Diagnostic imaging features of necrotizing enterocolitis: a narrative review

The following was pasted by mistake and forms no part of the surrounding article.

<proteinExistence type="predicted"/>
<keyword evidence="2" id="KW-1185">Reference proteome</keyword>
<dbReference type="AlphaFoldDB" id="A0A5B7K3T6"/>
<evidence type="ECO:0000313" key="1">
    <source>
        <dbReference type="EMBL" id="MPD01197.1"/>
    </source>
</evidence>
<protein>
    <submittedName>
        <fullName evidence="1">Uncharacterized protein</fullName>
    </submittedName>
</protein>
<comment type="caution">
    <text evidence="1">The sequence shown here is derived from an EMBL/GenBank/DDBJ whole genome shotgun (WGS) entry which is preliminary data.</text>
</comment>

Necrotizing enterocolitis (NEC) is an inflammatory process, characterized by intestinal necrosis of variable extension, leading to perforation, generalized peritonitis and death. The classical pathogenetic theory focuses on mucosal damage related to a stress induced intestinal ischemia leading to mucosal injury and bacterial colonization of the wall. A more recent hypothesis emphasizes the role of immaturity of gastrointestinal and immune system, particularly of the premature, responsible of bowel wall vulnerability and suffering. NEC is the most common gastrointestinal emergency in the newborn, with a higher incidence in the preterm; improvement of neonatal resuscitation techniques enables the survival of premature of very low birth weight (VLBW) with prolongation of hospital stay for perinatal and neonatal care and a higher risk of NEC. Clinical presentation of NEC in newborn ranges from mild forms with moderate gastrointestinal tract disorder and that can heal spontaneously, to very serious forms with fulminant course characterized by perforation, peritonitis, sepsis, disseminated intravascular coagulation (DIC) and shock. Imaging modality in the diagnosis of NEC is historically represented by the plain-film abdominal radiographs which can be performed every 6 hours because of the rapid evolution that may occur in the patient’s clinical condition. However ultrasound (US), in recent years, is playing an increasingly important role in the evaluation of early stages of the disease as it provides images in real time of the abdominal structures being able to assess the presence and validity of peristalsis of the bowel loops, detect the thickness of the intestinal wall and the presence of minimal amounts of fluid in the peritoneal cavity. In this paper we review the pathogenesis, clinical presentation and imaging of NEC with a particular attention to the emergent role of US in the diagnosis of the disease.